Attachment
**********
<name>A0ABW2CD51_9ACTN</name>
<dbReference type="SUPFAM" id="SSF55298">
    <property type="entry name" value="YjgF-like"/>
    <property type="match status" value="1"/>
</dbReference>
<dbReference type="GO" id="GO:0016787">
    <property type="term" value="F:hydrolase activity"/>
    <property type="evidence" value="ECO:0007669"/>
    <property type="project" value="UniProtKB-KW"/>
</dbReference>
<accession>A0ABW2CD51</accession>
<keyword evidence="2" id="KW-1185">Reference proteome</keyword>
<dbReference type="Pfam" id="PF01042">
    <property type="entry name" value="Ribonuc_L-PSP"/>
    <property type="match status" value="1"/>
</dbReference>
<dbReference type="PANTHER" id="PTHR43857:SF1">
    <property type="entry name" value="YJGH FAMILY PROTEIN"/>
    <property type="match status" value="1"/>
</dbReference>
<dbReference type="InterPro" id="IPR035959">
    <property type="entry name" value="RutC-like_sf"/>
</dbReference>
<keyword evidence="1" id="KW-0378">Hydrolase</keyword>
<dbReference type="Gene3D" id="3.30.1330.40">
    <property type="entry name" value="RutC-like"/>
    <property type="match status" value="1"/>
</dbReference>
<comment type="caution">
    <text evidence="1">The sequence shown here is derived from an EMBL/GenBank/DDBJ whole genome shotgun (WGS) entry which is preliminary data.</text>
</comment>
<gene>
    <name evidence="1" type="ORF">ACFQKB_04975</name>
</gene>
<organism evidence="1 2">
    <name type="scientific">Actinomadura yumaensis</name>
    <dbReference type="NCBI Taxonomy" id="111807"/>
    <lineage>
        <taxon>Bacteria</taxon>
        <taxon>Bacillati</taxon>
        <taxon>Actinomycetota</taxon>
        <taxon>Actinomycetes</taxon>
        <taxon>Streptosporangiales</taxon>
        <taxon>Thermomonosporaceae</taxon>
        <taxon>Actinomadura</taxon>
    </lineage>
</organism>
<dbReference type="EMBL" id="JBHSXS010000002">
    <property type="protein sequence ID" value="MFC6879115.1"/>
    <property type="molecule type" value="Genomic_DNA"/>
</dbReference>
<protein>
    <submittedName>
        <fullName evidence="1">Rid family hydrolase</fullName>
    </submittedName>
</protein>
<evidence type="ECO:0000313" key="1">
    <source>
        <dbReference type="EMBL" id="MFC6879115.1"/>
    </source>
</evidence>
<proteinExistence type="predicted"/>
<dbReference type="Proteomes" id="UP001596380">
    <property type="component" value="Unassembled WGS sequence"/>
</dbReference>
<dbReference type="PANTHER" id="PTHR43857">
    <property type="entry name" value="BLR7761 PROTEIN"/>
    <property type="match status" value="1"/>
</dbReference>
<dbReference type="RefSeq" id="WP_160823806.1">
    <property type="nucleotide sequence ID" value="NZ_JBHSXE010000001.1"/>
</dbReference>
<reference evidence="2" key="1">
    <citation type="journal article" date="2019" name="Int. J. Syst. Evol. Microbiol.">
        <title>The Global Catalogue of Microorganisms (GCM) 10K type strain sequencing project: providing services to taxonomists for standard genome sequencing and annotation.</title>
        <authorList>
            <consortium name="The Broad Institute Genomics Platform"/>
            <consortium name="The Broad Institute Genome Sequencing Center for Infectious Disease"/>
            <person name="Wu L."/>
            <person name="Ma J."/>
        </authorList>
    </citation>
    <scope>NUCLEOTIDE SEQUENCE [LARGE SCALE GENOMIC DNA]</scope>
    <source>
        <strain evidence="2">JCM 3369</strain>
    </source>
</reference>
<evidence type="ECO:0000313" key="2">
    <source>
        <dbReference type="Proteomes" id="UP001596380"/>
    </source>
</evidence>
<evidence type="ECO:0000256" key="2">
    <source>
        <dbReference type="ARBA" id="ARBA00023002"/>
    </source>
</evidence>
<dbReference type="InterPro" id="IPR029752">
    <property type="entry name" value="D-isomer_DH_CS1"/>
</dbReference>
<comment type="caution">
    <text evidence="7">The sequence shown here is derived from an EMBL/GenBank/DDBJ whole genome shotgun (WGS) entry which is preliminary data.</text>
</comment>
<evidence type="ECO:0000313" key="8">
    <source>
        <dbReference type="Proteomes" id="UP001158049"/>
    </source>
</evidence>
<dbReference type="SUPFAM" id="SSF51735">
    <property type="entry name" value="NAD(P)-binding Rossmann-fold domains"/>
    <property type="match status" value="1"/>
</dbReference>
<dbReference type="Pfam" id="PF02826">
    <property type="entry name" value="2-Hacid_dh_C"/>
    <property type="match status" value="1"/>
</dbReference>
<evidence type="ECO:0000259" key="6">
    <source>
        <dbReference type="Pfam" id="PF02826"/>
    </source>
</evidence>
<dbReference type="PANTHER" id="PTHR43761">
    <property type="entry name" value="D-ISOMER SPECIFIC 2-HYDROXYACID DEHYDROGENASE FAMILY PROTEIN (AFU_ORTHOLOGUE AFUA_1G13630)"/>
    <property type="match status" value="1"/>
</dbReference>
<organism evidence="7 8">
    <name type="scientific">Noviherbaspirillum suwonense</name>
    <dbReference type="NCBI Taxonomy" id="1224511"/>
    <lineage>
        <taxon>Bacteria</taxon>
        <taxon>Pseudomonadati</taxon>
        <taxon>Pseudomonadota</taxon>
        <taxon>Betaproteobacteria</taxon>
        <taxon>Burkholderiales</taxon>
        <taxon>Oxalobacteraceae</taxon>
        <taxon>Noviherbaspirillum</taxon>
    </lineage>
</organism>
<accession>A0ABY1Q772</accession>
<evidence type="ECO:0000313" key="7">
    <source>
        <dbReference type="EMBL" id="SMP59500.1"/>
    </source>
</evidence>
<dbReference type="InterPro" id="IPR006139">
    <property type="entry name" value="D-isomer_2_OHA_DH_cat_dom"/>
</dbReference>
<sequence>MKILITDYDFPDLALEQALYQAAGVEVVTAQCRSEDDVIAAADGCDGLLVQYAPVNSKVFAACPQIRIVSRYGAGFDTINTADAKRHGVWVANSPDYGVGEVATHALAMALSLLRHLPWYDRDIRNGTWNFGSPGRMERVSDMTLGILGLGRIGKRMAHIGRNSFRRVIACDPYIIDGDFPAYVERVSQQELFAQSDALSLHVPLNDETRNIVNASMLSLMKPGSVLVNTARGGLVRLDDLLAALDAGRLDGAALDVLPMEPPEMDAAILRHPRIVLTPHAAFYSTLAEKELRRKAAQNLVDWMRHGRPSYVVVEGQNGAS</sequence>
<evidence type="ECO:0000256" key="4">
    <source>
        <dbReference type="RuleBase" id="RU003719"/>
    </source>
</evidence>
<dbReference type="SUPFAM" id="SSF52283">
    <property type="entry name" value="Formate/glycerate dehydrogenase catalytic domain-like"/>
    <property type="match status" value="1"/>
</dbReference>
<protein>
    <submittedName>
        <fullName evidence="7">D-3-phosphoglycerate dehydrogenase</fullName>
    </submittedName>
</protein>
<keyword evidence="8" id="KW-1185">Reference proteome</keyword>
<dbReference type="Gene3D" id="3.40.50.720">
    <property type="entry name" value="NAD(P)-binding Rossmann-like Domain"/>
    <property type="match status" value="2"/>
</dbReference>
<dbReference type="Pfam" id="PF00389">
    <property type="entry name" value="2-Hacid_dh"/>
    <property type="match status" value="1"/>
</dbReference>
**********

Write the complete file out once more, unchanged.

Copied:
<name>A0ABW2CD51_9ACTN</name>
<dbReference type="SUPFAM" id="SSF55298">
    <property type="entry name" value="YjgF-like"/>
    <property type="match status" value="1"/>
</dbReference>
<dbReference type="GO" id="GO:0016787">
    <property type="term" value="F:hydrolase activity"/>
    <property type="evidence" value="ECO:0007669"/>
    <property type="project" value="UniProtKB-KW"/>
</dbReference>
<accession>A0ABW2CD51</accession>
<keyword evidence="2" id="KW-1185">Reference proteome</keyword>
<dbReference type="Pfam" id="PF01042">
    <property type="entry name" value="Ribonuc_L-PSP"/>
    <property type="match status" value="1"/>
</dbReference>
<dbReference type="PANTHER" id="PTHR43857:SF1">
    <property type="entry name" value="YJGH FAMILY PROTEIN"/>
    <property type="match status" value="1"/>
</dbReference>
<dbReference type="InterPro" id="IPR035959">
    <property type="entry name" value="RutC-like_sf"/>
</dbReference>
<keyword evidence="1" id="KW-0378">Hydrolase</keyword>
<dbReference type="Gene3D" id="3.30.1330.40">
    <property type="entry name" value="RutC-like"/>
    <property type="match status" value="1"/>
</dbReference>
<comment type="caution">
    <text evidence="1">The sequence shown here is derived from an EMBL/GenBank/DDBJ whole genome shotgun (WGS) entry which is preliminary data.</text>
</comment>
<gene>
    <name evidence="1" type="ORF">ACFQKB_04975</name>
</gene>
<organism evidence="1 2">
    <name type="scientific">Actinomadura yumaensis</name>
    <dbReference type="NCBI Taxonomy" id="111807"/>
    <lineage>
        <taxon>Bacteria</taxon>
        <taxon>Bacillati</taxon>
        <taxon>Actinomycetota</taxon>
        <taxon>Actinomycetes</taxon>
        <taxon>Streptosporangiales</taxon>
        <taxon>Thermomonosporaceae</taxon>
        <taxon>Actinomadura</taxon>
    </lineage>
</organism>
<dbReference type="EMBL" id="JBHSXS010000002">
    <property type="protein sequence ID" value="MFC6879115.1"/>
    <property type="molecule type" value="Genomic_DNA"/>
</dbReference>
<protein>
    <submittedName>
        <fullName evidence="1">Rid family hydrolase</fullName>
    </submittedName>
</protein>
<evidence type="ECO:0000313" key="1">
    <source>
        <dbReference type="EMBL" id="MFC6879115.1"/>
    </source>
</evidence>
<proteinExistence type="predicted"/>
<dbReference type="Proteomes" id="UP001596380">
    <property type="component" value="Unassembled WGS sequence"/>
</dbReference>
<dbReference type="PANTHER" id="PTHR43857">
    <property type="entry name" value="BLR7761 PROTEIN"/>
    <property type="match status" value="1"/>
</dbReference>
<dbReference type="RefSeq" id="WP_160823806.1">
    <property type="nucleotide sequence ID" value="NZ_JBHSXE010000001.1"/>
</dbReference>
<reference evidence="2" key="1">
    <citation type="journal article" date="2019" name="Int. J. Syst. Evol. Microbiol.">
        <title>The Global Catalogue of Microorganisms (GCM) 10K type strain sequencing project: providing services to taxonomists for standard genome sequencing and annotation.</title>
        <authorList>
            <consortium name="The Broad Institute Genomics Platform"/>
            <consortium name="The Broad Institute Genome Sequencing Center for Infectious Disease"/>
            <person name="Wu L."/>
            <person name="Ma J."/>
        </authorList>
    </citation>
    <scope>NUCLEOTIDE SEQUENCE [LARGE SCALE GENOMIC DNA]</scope>
    <source>
        <strain evidence="2">JCM 3369</strain>
    </source>
</reference>
<evidence type="ECO:0000313" key="2">
    <source>
        <dbReference type="Proteomes" id="UP001596380"/>
    </source>
</evidence>
<evidence type="ECO:0000256" key="2">
    <source>
        <dbReference type="ARBA" id="ARBA00023002"/>
    </source>
</evidence>
<dbReference type="InterPro" id="IPR029752">
    <property type="entry name" value="D-isomer_DH_CS1"/>
</dbReference>
<comment type="caution">
    <text evidence="7">The sequence shown here is derived from an EMBL/GenBank/DDBJ whole genome shotgun (WGS) entry which is preliminary data.</text>
</comment>
<evidence type="ECO:0000313" key="8">
    <source>
        <dbReference type="Proteomes" id="UP001158049"/>
    </source>
</evidence>
<dbReference type="SUPFAM" id="SSF51735">
    <property type="entry name" value="NAD(P)-binding Rossmann-fold domains"/>
    <property type="match status" value="1"/>
</dbReference>
<dbReference type="Pfam" id="PF02826">
    <property type="entry name" value="2-Hacid_dh_C"/>
    <property type="match status" value="1"/>
</dbReference>
<evidence type="ECO:0000259" key="6">
    <source>
        <dbReference type="Pfam" id="PF02826"/>
    </source>
</evidence>
<dbReference type="PANTHER" id="PTHR43761">
    <property type="entry name" value="D-ISOMER SPECIFIC 2-HYDROXYACID DEHYDROGENASE FAMILY PROTEIN (AFU_ORTHOLOGUE AFUA_1G13630)"/>
    <property type="match status" value="1"/>
</dbReference>
<organism evidence="7 8">
    <name type="scientific">Noviherbaspirillum suwonense</name>
    <dbReference type="NCBI Taxonomy" id="1224511"/>
    <lineage>
        <taxon>Bacteria</taxon>
        <taxon>Pseudomonadati</taxon>
        <taxon>Pseudomonadota</taxon>
        <taxon>Betaproteobacteria</taxon>
        <taxon>Burkholderiales</taxon>
        <taxon>Oxalobacteraceae</taxon>
        <taxon>Noviherbaspirillum</taxon>
    </lineage>
</organism>
<accession>A0ABY1Q772</accession>
<evidence type="ECO:0000313" key="7">
    <source>
        <dbReference type="EMBL" id="SMP59500.1"/>
    </source>
</evidence>
<dbReference type="InterPro" id="IPR006139">
    <property type="entry name" value="D-isomer_2_OHA_DH_cat_dom"/>
</dbReference>
<sequence>MKILITDYDFPDLALEQALYQAAGVEVVTAQCRSEDDVIAAADGCDGLLVQYAPVNSKVFAACPQIRIVSRYGAGFDTINTADAKRHGVWVANSPDYGVGEVATHALAMALSLLRHLPWYDRDIRNGTWNFGSPGRMERVSDMTLGILGLGRIGKRMAHIGRNSFRRVIACDPYIIDGDFPAYVERVSQQELFAQSDALSLHVPLNDETRNIVNASMLSLMKPGSVLVNTARGGLVRLDDLLAALDAGRLDGAALDVLPMEPPEMDAAILRHPRIVLTPHAAFYSTLAEKELRRKAAQNLVDWMRHGRPSYVVVEGQNGAS</sequence>
<evidence type="ECO:0000256" key="4">
    <source>
        <dbReference type="RuleBase" id="RU003719"/>
    </source>
</evidence>
<dbReference type="SUPFAM" id="SSF52283">
    <property type="entry name" value="Formate/glycerate dehydrogenase catalytic domain-like"/>
    <property type="match status" value="1"/>
</dbReference>
<protein>
    <submittedName>
        <fullName evidence="7">D-3-phosphoglycerate dehydrogenase</fullName>
    </submittedName>
</protein>
<keyword evidence="8" id="KW-1185">Reference proteome</keyword>
<dbReference type="Gene3D" id="3.40.50.720">
    <property type="entry name" value="NAD(P)-binding Rossmann-like Domain"/>
    <property type="match status" value="2"/>
</dbReference>
<dbReference type="Pfam" id="PF00389">
    <property type="entry name" value="2-Hacid_dh"/>
    <property type="match status" value="1"/>
</dbReference>